You might choose to tailor your own tailored diet plan to serve as a prompt for your food, drink and supplement regimen. You might choose to use one of our recommended diet plans to direct you and serve as a template to amend to your discretion. You may even enjoy the structured nature of methodically rising to a multi- vitamin, whey protein shake, and fruit juice (quick release carbs to aid absorption of protein), followed by a bowl of porridge and flax seed, and on to a mid-morning CoQ10 supplement to support your energy levels over the course of the day. The fact is, as enjoyable and fulfilling as practicing this form of discipline can be, some people either don’t have time, don’t know the best way to go about it (in which case see our blog for info), or as some might see it...simply can’t be bothered with the ‘messing around’!
Many athletes and sport enthusiasts will hire the services of a registered Dietitian or Nutritionist to tailor a diet plan providing the optimal nutrient distribution for their needs. This service is not cheap and therefore not practical for most, so a convenient option might entail an ‘all in one’ nutrition supplement. ‘All in one’ supplements deliver the macronutrients protein, carbohydrate and fat in the optimal distributions, whilst also providing creatine, and a wealth of micronutrients including vitamins and minerals. ‘All in one’s’ are not intended as complete meal replacements for they are not nutritionally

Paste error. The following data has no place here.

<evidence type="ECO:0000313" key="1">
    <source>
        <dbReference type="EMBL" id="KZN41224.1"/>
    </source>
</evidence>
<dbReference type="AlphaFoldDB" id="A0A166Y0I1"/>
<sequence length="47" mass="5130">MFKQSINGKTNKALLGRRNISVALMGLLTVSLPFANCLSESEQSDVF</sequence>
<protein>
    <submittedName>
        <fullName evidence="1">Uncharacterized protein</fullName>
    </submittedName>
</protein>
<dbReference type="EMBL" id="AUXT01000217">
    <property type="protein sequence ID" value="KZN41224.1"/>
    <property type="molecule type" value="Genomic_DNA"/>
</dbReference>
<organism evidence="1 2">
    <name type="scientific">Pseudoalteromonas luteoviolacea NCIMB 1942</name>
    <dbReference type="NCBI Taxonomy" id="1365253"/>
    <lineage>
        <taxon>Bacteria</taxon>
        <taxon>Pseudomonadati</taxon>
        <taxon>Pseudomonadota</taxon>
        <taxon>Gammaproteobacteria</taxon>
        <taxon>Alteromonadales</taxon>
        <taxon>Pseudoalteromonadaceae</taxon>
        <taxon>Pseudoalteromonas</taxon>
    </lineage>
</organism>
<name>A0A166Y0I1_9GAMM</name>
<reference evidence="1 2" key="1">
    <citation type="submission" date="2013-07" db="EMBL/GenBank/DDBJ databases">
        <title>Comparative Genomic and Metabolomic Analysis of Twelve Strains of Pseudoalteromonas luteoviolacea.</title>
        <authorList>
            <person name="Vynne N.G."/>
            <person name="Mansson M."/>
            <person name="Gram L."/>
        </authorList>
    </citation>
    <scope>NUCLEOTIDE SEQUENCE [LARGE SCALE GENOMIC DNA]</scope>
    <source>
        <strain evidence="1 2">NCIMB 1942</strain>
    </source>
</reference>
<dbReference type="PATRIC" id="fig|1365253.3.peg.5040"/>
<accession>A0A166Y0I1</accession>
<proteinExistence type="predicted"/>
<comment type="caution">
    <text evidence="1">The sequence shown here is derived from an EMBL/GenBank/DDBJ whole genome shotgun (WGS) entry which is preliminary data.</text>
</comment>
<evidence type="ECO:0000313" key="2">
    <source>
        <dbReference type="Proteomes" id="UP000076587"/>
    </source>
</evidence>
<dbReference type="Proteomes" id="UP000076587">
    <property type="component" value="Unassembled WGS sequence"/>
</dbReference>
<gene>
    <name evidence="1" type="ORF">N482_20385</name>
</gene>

complete i.e. do not contain all the essential macro and micronutrients needed, potentially exposing you to some nutritional deficiencies, not to mention potential bowel function abnormalities (lack of fibre and/or too much solute i.e. powder in solution).
However, they do make for an ideal meal accompaniment, that would not only provide you with the protein and amino-acids to promote muscle synthesis, but also the optimal level of carbohydrate to induce that much needed insulin surge needed for maximal absorption. An alternative option is adding 3-4 heaped teaspoonfuls (15-20g) of dextrose with your average protein shake portion, the high glycaemic index carbohydrate will provide you with an appropriate insulin surge, but it will lack the sustainable carbohydrate (complex carbs) that comes with a healthy balanced diet consisting of starchy carbohydrate and some ‘all in ones’. Hence, a ‘supplement’ should do just that, ‘supplement’ your normal dietary intake, and never be your only source of nutrition (Greenwood, Kalman & Antonio, 2008)!